Chieftain Metals Inc.
The Tulsequah project is not a new discovery to the mining industry – it was mined in the 1950s and there has been significant development on the site over the past 15 to 20 years, according to Paul Chawrun, executive vice president of corporate development for Chieftain Metals Inc. But Tulsequah has much more potential, Chawrun notes, and Chieftain Metals plans to explore that to its fullest as part of the company’s growing operations.
“This site contains a very high-grade deposit and the value of its rock is very high,” he explains. “Once we overcome the property’s infrastructure challenges, we will have access to a very high-value deposit. As a result, our operating margins will be quite robust, and once we get going, we expect to be one of the lowest-cost producers in the world.”
Incorporated in 2010, Chieftain Metals focuses on the acquisition, exploration and development of mineral properties. From the start, the company has been dedicated to the acquisition of the Tulsequah project, which consists of 38 mineral claims and Crown-grants, and covers approximately 14,200 hectares. The site is located in northwestern British Columbia on the Tulsequah River, near the intersection with the Taku River. With resources such as zinc, copper, lead, gold and silver, the Tulsequah property is at an advanced-development stage and contains Tulsequah Chief and Big Bull – two past-producing mines from the 1950s – as well as approximately 54 square miles of exploration ground.
Tulsequah Chief and Big Bull were operated from 1951 to 1957. The two underground mines had conventional mining processing methods and well-understood coarse-grained metallurgy, Chawrun explains. In 1989, Redfern conducted some exploration work in the area, and Wardrop Engineering completed a feasibility study in 2007 on behalf of Redcorp Ventures. Redcorp went into receivership in 2009, which is what led to Chieftain’s purchase of the property.
A network of roads and logistical infrastructure are in place at Tulsequah, but the site still needs more work. Chieftain has acquired the previously issued environmental approval certificate, and is in the process of acquiring the permits necessary for the project’s development to progress.
“During the last 60 years, the rock from the previous mine interacted with the site’s groundwater, which flowed into the Tulsequah River,” according to Chawrun. “Our first step was to construct a water treatment facility to clean the acidic water resulting from the legacy mining.”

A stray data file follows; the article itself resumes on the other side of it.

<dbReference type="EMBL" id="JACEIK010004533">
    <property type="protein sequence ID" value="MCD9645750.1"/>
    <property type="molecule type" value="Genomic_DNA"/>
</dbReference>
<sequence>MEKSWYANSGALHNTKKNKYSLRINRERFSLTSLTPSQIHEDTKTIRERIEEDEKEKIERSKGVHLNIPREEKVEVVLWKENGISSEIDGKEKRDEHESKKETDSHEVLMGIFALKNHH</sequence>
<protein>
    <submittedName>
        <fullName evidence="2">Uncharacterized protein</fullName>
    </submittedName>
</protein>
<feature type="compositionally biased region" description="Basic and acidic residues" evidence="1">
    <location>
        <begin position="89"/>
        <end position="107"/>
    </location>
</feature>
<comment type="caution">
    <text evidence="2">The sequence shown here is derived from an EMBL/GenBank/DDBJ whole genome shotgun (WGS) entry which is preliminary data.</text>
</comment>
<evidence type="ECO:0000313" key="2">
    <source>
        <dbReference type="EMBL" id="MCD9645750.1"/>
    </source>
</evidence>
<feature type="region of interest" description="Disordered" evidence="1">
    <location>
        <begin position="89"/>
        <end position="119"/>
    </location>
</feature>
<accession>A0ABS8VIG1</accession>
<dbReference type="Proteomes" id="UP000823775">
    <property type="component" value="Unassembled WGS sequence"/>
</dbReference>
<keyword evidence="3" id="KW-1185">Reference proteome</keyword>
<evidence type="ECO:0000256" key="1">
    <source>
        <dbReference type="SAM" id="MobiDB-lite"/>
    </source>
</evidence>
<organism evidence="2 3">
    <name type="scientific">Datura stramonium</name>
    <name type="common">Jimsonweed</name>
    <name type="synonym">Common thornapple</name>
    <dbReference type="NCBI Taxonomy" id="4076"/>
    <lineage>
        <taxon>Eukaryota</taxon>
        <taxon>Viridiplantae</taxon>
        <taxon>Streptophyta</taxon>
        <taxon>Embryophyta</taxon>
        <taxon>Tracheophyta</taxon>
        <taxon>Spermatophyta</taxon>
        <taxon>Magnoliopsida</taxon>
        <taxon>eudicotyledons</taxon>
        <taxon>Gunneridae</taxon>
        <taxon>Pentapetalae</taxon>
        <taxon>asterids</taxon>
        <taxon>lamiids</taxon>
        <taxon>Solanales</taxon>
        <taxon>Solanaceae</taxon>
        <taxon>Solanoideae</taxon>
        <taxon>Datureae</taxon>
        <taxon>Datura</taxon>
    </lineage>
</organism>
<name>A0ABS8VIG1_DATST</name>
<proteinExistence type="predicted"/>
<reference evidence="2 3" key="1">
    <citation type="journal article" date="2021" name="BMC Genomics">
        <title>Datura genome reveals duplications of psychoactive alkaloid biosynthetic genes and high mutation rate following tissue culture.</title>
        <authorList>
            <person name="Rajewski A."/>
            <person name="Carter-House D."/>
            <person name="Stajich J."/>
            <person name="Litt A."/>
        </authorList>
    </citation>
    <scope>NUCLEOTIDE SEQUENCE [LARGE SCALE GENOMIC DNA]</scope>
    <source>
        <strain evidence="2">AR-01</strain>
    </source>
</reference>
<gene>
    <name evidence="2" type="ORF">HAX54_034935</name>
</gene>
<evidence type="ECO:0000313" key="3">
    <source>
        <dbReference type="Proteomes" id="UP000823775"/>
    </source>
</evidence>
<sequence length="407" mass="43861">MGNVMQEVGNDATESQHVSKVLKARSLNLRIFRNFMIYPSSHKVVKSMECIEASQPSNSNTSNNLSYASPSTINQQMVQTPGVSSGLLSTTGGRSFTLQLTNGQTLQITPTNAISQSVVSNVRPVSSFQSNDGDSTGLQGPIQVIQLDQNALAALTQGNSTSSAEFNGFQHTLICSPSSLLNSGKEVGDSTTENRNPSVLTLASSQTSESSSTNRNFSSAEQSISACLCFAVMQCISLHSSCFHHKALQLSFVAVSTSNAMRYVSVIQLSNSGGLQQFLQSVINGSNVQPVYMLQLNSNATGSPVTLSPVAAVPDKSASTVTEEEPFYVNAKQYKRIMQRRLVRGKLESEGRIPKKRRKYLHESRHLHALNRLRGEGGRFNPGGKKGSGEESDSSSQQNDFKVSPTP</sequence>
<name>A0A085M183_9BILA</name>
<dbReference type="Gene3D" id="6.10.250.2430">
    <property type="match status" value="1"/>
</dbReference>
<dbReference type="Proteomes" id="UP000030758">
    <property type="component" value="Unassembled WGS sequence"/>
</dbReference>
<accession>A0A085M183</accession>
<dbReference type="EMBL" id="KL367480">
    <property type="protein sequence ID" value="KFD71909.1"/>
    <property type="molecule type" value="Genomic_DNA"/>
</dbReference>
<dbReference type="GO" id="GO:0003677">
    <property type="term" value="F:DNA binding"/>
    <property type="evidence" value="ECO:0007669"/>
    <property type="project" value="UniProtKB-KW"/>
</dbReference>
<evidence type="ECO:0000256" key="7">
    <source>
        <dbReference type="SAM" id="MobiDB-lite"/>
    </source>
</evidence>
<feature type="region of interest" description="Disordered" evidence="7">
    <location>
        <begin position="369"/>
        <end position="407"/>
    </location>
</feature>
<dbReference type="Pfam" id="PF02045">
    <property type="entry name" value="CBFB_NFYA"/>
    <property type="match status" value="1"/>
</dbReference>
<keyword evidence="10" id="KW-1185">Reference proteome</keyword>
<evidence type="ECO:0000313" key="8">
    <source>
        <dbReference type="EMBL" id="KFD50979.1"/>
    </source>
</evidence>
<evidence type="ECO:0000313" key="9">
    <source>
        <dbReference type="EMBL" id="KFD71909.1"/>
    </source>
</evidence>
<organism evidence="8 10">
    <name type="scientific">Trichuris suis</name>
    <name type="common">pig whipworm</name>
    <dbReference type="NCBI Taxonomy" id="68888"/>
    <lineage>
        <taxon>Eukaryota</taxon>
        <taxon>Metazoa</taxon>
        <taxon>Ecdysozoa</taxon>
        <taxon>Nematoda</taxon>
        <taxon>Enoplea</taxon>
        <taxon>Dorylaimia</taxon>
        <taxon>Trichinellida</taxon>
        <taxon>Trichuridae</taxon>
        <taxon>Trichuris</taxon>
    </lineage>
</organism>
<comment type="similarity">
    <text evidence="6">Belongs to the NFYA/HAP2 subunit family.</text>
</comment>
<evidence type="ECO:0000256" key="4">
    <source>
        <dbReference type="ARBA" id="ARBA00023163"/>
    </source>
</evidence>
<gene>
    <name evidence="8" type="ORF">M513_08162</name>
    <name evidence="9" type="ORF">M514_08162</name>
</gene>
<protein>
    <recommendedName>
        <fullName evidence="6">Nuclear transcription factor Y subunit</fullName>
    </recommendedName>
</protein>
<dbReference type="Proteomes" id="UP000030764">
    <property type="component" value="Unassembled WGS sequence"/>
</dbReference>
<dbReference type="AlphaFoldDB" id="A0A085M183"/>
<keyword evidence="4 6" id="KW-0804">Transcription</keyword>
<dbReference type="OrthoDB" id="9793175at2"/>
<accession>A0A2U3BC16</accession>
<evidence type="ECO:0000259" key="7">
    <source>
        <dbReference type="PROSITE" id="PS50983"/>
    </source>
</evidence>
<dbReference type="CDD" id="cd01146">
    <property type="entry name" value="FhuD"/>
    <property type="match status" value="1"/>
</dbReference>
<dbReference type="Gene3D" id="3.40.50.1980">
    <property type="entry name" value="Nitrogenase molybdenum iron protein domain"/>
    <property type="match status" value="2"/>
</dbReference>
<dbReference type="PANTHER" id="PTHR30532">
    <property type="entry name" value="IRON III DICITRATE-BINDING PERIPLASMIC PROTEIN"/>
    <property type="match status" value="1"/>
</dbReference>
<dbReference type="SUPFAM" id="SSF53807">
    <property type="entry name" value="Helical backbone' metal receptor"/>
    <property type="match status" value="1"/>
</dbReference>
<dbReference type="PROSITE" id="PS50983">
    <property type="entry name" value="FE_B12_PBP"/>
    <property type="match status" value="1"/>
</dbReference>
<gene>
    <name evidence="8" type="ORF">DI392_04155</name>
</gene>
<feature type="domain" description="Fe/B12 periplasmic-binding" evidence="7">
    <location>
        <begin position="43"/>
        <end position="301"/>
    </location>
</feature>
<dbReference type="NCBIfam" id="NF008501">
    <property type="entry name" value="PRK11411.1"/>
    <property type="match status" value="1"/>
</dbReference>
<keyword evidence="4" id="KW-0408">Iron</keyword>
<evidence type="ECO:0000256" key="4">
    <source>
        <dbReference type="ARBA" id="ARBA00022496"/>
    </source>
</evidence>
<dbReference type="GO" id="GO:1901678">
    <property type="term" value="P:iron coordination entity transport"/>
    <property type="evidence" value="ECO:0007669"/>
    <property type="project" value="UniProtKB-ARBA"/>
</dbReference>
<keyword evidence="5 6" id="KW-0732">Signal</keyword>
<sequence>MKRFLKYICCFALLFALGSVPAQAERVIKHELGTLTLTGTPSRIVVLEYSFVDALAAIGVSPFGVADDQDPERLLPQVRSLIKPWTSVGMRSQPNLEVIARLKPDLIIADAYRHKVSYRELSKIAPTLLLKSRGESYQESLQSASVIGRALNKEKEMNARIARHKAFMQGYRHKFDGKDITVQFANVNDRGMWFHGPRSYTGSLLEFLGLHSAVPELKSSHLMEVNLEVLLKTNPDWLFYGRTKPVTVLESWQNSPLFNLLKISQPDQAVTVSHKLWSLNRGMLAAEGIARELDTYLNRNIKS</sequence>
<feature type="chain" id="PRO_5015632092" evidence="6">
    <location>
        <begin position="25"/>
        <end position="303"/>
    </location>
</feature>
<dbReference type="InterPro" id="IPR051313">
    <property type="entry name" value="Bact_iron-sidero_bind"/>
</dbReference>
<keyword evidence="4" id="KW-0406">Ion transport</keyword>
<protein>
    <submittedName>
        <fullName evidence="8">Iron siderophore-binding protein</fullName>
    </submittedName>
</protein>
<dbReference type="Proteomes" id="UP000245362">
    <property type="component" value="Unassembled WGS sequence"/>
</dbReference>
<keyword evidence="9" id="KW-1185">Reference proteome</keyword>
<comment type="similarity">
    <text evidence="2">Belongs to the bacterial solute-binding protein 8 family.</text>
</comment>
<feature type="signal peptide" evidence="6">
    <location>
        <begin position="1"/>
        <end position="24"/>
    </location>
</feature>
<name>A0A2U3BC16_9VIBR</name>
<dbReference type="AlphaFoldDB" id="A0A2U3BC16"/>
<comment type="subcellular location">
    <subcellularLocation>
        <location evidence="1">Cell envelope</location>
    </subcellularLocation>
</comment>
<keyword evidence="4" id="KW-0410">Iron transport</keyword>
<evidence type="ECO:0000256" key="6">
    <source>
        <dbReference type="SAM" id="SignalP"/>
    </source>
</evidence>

Chieftain Metals’ next steps, he says, are to finish the feasibility study. “The feasibility study will form the basis for our future financing,” he notes. The company also plans to construct a new road to improve access to the site.
The Tulsequah project primarily has zinc, copper, gold and silver deposits, as well as a small amount of lead, but this is only part of what Chieftain Metals has going for it. The company is dedicated to being a responsible developer and maintaining focus on the triple bottom line – economic, environmental and social.
As evidenced by its implementation of water treatment at the site, Chieftain Metals is eliminating legacy environmental issues through the development of the Tulsequah mine, and that is just one example of its environmental focus. Additionally, the company plans to hire its workforce locally as much as possible.
“The town of Atlin has a population of 300 in the winter and about 1,000 in the summer. This is a very small population base that we are hiring from, so we plan to provide training programs to develop skills for a localized workforce.”
In May 2011, Chieftain Metals and the Taku River Tlingit First Nation (TRTFN) signed a letter of understanding in relation to the Tulsequah Chief mine, which is located in TRTFN territory. The letter establishes processes for future negotiations between the groups, and covers advanced exploration activities and operation of the water treatment plant.
Chieftain Metals notes both parties are committed to “meaningful dialogue with the intention of building a respectful and trusting relationship.”
“We are dedicated to responsible sustainable development and to operate with integrity,” Chawrun says. “We have a strong team.” EMI